How to Protect Your Recipes 

As you’ve seen, there are many intellectual property protection options for recipes, but it can be tough to determine the right one. Below, we’ll go over a few examples as well as the steps you’ll need to take to effectively protect each example. 

You’ve written a collection of recipes 

If you have a collection of recipes you want to publish and sell, you’ll need a copyright and a trademark. The copyright will protect the inside of the book. The trademark will protect the name of your collection in commerce. The copyright will exist when you create the book, but you should file for registration through the Electronic Copyright Office Registration System. For the trademark, you’ll want to hire an attorney to complete a trademark search to make sure there are no similarly named collections. Then, submit an intent-to-use trademark application for the name so you can preserve your filing date as you await publication. 

You’ve created a vegan egg substitute 

If you’ve developed a new and unique way of doing something, you need to file for a patent. The patent will protect your formula from use for 20 years from the date the application is filed. Keep in mind that this won’t work for a mere recipe. You’ll get denied based on lack of novelty or obviousness. You can file for a patent through the US Patent and Trademark Office, using their online portal. You’ll also need to complete a patent search to prove your formula is unique. This is a complex process that’s best completed by an attorney.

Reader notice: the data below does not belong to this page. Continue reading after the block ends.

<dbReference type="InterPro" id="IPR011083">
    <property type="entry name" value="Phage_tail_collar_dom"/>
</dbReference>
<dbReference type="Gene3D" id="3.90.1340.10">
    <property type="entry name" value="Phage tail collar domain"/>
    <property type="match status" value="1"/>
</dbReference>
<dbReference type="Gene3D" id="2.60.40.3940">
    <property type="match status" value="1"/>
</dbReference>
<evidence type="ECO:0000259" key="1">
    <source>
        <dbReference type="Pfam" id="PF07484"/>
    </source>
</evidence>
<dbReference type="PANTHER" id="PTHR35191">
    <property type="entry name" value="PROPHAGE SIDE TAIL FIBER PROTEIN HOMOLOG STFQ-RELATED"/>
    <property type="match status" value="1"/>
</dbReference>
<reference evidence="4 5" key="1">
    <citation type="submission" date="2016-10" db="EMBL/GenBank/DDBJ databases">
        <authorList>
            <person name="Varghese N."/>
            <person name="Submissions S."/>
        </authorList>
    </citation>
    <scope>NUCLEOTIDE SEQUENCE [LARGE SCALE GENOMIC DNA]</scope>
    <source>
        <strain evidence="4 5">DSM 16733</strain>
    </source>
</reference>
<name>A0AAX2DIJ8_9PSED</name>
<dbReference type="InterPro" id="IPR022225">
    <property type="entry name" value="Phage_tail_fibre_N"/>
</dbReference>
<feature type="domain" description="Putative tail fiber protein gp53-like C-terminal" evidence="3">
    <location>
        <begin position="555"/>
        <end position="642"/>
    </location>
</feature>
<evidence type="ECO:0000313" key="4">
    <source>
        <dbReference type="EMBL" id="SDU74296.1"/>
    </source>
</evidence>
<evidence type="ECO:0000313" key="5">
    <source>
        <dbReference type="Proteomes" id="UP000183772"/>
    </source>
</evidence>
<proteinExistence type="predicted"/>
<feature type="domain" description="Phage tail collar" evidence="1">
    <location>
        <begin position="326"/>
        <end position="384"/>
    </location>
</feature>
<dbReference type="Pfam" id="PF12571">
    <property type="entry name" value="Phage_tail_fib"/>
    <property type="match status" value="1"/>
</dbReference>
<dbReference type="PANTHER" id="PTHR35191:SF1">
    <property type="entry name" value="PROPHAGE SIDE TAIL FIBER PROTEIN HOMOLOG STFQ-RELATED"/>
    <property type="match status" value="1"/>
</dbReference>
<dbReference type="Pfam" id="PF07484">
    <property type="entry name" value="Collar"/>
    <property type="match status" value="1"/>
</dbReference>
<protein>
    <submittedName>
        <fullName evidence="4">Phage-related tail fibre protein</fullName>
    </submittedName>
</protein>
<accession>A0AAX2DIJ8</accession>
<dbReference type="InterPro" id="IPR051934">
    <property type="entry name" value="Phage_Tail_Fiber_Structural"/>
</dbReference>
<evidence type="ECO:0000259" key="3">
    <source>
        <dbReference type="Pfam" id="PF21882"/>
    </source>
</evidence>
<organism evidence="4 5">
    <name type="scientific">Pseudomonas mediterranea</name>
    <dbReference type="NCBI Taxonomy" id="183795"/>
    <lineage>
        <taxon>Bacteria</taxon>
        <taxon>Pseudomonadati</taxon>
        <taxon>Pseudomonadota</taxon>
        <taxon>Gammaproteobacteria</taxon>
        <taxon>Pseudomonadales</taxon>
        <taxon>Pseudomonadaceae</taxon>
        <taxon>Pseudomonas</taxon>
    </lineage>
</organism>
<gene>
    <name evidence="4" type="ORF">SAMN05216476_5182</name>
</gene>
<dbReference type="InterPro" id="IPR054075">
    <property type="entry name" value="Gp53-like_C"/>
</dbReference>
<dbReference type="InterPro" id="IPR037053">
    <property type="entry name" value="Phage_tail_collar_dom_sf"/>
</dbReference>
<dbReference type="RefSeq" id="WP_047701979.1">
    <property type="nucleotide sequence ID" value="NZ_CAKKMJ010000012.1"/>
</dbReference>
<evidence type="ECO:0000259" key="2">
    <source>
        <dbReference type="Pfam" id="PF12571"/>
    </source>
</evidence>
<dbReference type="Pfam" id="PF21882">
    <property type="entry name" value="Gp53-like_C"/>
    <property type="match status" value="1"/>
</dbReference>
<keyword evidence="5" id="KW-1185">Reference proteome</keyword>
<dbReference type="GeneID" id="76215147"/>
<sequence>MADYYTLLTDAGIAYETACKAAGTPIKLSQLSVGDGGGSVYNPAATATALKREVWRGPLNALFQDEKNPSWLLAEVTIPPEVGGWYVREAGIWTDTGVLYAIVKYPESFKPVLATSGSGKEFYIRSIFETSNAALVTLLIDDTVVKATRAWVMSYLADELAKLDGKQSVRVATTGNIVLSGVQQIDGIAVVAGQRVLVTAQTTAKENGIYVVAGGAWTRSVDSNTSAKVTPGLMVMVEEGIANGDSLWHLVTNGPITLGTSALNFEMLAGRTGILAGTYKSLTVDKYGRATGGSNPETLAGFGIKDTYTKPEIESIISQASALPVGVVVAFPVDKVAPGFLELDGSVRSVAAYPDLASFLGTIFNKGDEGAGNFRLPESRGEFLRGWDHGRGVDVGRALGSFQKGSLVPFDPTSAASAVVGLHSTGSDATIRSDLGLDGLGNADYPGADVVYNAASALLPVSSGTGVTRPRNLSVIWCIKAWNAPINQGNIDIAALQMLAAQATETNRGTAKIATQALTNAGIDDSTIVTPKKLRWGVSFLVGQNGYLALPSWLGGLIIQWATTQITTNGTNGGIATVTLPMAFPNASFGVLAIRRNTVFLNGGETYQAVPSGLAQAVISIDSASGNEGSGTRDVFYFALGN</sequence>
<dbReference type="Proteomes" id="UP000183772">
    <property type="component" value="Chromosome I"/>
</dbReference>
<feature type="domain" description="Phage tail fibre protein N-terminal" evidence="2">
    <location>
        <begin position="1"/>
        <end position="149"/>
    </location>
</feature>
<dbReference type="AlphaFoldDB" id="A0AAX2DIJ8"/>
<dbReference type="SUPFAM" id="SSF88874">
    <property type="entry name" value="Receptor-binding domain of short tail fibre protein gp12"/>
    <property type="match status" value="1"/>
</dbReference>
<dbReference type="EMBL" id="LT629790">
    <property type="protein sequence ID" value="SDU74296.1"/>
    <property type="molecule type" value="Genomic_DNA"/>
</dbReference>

You use unique recipes in your restaurant 

If you run a restaurant and keep a collection of unique recipes for your menu, then a trade secret is probably your best choice. This allows you to preserve the secrecy that keeps customers coming back indefinitely. The big thing you’ll need here is non-disclosure agreements. Anyone who knows or works with the recipes should sign one, promising not to share your trade secrets with outside parties. Although we don’t specialize in nondisclosure agreements, we’re always happy to refer our clients to trustworthy, licensed law firms in your state who do provide that service.

As you can see, there are many possible paths to keeping your recipe confidential. It’s going to change based on the recipe itself, what you want to do with it, and your existing resources. Your best bet is to seek out the advice of an experienced IP attorney who can guide you to the right decisions.

If you want to learn more about possible intellectual property protections for your recipes, consider scheduling a free Discovery Call with Bold Patents. We’ll work with you to meet your goals and keep your hard work safe. Contact us online or by phone at 800-849-1913 for more details.

About the Author
J.D. Houvener is a Registered USPTO Patent Attorney who has a strong interest in helping entrepreneurs and businesses thrive. J.D. leverages his technical background in engineering and experience in the aerospace industry to provide businesses with a unique perspective on their patent needs. He works with clients who are serious about investing in their intellectual assets and provides counsel on how to capitalize their patents in the market. If you have any questions regarding this article or patents in general, consider contacting J.D. at